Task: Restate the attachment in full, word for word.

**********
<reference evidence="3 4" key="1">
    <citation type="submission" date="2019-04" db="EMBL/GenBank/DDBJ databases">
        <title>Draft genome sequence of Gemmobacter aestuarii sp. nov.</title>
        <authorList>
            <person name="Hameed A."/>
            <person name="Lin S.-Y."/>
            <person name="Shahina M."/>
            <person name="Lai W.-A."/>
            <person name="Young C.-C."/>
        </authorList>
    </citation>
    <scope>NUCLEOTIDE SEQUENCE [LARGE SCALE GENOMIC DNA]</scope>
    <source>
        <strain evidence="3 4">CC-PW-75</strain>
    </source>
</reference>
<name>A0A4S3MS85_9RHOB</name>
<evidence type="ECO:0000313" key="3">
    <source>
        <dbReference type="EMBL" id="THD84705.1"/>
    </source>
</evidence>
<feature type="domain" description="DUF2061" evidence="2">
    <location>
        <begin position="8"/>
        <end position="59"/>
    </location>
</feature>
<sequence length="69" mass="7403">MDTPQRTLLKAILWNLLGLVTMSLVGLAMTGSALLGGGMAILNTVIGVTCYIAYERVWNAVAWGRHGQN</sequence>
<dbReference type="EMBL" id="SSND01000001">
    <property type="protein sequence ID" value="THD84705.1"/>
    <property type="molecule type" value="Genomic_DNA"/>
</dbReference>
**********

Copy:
<reference evidence="3 4" key="1">
    <citation type="submission" date="2019-04" db="EMBL/GenBank/DDBJ databases">
        <title>Draft genome sequence of Gemmobacter aestuarii sp. nov.</title>
        <authorList>
            <person name="Hameed A."/>
            <person name="Lin S.-Y."/>
            <person name="Shahina M."/>
            <person name="Lai W.-A."/>
            <person name="Young C.-C."/>
        </authorList>
    </citation>
    <scope>NUCLEOTIDE SEQUENCE [LARGE SCALE GENOMIC DNA]</scope>
    <source>
        <strain evidence="3 4">CC-PW-75</strain>
    </source>
</reference>
<name>A0A4S3MS85_9RHOB</name>
<evidence type="ECO:0000313" key="3">
    <source>
        <dbReference type="EMBL" id="THD84705.1"/>
    </source>
</evidence>
<feature type="domain" description="DUF2061" evidence="2">
    <location>
        <begin position="8"/>
        <end position="59"/>
    </location>
</feature>
<sequence length="69" mass="7403">MDTPQRTLLKAILWNLLGLVTMSLVGLAMTGSALLGGGMAILNTVIGVTCYIAYERVWNAVAWGRHGQN</sequence>
<dbReference type="EMBL" id="SSND01000001">
    <property type="protein sequence ID" value="THD84705.1"/>
    <property type="molecule type" value="Genomic_DNA"/>
</dbReference>